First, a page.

Evaluating coronary artery calcium in addition to traditional Framingham Risk Score factors may better predict CVD mortality in patients with type 2 diabetes, new data from the community-based Diabetes Heart Study indicate.
To investigate the association between coronary artery calcium (CAC) and CVD mortality, researchers followed 1,123 participants aged 34 to 86 years with type 2 diabetes for an average of 7.4 years. At baseline, they stratified participants into three groups according to CAC scores as measured by CT: 0 to 9, 100 to 299, 300 to 999 and ≥1,000.
CVD-related death occurred in 8% of all participants during follow-up, according to the data, with incidence of CVD mortality appearing increased across higher CAC categories (P<.0001). A multivariate analysis adjusted for age, sex, race, smoking, total and HDL cholesterol, systolic BP and antihypertensive medication yielded ORs of 2.93 (95% CI, 0.74-19.55) for CAC scores from 10 to 99, 3.17 (95% CI, 0.7-22.22) for CAC scores from 100 to 299, 4.41 (95% CI, 1.15-22.22) for CAC scores from 300 to 999 and 11.23 (95% CI, 3.24-71) for CAC scores ≥1,000, as compared with CAC scores from 0 to 9.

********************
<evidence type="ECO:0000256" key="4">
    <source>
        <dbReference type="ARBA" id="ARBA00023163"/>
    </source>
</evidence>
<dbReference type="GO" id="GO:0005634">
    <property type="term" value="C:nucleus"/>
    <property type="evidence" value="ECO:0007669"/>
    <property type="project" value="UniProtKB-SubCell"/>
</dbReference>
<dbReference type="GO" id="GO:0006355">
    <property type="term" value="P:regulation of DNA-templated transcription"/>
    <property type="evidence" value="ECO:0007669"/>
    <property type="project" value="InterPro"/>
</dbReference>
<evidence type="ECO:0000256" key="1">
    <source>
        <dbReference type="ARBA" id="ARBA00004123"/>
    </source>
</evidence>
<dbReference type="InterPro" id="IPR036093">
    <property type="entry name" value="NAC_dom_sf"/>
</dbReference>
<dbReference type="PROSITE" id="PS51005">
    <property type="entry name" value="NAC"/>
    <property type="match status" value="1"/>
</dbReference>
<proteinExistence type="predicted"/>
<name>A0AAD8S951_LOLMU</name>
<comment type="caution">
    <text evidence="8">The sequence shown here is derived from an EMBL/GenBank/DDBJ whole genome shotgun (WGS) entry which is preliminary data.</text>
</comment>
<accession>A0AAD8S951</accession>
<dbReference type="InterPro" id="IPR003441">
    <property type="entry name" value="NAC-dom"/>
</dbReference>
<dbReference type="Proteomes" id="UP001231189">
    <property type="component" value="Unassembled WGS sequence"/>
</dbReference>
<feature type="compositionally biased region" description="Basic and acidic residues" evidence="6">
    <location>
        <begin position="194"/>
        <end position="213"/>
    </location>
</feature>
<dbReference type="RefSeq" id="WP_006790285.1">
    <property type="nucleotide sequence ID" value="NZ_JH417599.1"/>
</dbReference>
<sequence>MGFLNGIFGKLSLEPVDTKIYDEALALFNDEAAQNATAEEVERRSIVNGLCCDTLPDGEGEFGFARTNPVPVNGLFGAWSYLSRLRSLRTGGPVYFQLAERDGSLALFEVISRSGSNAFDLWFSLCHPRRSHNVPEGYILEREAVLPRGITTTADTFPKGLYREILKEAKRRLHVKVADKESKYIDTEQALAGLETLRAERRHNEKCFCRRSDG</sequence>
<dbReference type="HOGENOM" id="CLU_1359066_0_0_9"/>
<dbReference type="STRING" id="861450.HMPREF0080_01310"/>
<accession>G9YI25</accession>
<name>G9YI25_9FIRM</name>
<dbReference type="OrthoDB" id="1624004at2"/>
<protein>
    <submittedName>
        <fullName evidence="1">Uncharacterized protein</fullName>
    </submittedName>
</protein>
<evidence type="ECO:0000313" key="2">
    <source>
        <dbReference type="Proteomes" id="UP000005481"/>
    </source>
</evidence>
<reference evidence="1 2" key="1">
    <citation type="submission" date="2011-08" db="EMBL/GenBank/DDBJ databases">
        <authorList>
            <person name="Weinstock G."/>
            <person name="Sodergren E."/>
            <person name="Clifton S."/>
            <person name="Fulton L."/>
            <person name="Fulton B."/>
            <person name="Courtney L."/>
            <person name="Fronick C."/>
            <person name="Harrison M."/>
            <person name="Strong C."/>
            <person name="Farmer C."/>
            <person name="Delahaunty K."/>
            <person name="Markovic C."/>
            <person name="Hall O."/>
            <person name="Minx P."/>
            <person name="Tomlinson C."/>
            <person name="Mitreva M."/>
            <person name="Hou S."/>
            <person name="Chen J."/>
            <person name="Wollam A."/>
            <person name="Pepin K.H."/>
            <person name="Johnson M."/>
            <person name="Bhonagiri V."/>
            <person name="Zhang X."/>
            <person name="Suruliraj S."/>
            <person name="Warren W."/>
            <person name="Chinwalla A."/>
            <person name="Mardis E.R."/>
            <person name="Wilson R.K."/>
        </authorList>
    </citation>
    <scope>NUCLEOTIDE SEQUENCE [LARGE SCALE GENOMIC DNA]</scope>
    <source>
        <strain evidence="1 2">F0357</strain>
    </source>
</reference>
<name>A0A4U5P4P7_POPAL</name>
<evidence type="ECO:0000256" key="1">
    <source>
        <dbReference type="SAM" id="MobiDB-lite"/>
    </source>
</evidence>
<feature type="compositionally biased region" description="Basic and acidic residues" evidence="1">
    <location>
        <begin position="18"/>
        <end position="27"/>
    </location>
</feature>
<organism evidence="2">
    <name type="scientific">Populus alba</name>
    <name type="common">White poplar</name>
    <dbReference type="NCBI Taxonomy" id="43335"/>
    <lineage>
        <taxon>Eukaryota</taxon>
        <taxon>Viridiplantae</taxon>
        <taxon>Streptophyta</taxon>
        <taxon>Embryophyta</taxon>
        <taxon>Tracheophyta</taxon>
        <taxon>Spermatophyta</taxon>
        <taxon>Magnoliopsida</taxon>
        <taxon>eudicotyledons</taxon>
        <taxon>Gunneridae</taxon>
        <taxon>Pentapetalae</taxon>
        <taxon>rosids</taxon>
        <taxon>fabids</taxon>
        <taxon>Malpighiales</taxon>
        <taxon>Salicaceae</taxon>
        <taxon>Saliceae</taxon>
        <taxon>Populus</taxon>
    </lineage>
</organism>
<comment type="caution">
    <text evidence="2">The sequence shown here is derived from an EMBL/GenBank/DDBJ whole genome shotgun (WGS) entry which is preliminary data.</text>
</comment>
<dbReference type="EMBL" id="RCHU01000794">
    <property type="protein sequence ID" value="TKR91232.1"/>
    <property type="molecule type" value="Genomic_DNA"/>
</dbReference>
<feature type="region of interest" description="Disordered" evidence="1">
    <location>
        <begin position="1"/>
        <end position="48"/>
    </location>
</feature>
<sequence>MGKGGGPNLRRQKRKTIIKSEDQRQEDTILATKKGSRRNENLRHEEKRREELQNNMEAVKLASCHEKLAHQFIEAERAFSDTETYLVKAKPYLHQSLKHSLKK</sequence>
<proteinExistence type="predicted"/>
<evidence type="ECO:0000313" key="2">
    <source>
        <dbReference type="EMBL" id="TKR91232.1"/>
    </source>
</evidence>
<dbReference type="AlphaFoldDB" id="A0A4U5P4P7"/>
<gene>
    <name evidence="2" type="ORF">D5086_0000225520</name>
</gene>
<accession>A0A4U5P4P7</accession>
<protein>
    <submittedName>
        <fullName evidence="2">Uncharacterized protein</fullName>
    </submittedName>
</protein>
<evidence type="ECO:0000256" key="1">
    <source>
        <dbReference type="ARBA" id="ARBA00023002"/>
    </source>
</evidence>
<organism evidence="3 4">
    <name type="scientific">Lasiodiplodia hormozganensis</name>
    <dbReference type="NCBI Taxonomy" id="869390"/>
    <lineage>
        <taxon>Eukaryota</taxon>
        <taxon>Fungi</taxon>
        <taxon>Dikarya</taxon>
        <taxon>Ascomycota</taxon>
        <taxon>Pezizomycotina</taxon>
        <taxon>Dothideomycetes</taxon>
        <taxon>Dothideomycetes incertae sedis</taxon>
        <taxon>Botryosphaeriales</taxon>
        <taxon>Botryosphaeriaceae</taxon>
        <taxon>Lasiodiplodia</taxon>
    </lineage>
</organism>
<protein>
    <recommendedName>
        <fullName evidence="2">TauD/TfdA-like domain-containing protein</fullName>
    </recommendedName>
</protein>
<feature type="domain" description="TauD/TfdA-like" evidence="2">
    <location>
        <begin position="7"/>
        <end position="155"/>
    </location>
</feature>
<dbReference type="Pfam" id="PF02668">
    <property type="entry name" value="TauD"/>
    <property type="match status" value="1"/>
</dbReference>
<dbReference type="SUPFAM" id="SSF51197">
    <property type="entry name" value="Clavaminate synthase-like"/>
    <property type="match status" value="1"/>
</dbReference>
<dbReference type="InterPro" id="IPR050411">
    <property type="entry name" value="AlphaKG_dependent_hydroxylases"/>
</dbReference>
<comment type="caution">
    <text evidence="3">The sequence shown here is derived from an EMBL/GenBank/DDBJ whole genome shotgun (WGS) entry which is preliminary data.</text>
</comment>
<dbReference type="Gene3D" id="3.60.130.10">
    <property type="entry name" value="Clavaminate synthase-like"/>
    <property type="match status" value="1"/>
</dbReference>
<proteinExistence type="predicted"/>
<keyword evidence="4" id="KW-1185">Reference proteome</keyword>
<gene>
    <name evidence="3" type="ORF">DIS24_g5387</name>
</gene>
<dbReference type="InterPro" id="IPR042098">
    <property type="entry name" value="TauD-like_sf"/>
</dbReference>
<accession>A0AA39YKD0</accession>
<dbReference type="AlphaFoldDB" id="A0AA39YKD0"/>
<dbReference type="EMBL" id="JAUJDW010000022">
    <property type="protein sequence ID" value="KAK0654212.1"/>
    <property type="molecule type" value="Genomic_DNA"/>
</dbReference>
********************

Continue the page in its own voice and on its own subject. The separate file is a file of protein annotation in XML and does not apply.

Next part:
The researchers also compared areas under the curve (AUC) with and without CAC, as well as net reclassification improvement with use of Framingham Risk Score plus CAC vs. Framingham Risk Score alone. Results showed that AUC for prediction of CVD mortality increased from 0.7 to 0.75 (P=.0001) with the addition of CAC. Net reclassification improvement was 0.13 for the entire study cohort (95% CI, 0.07-0.19), according to study results.
“Our observations challenge accepted medical knowledge that all people with diabetes have the same risk,” senior study researcher Donald Bowden, PhD, professor of biochemistry at Wake Forest Baptist, said in a press release. “People at very high risk are 11 times more likely to die from cardiovascular diseases as compared to those at low risk. Diagnosing a more precise risk level should help doctors provide more effective treatments and hopefully improve outcomes.
“Based on our study, we think that CAC should b e added to the Framingham tool as the standard of care for all people with diabetes,” Bowden said.
Disclosure: The researchers report no relevant financial disclosures.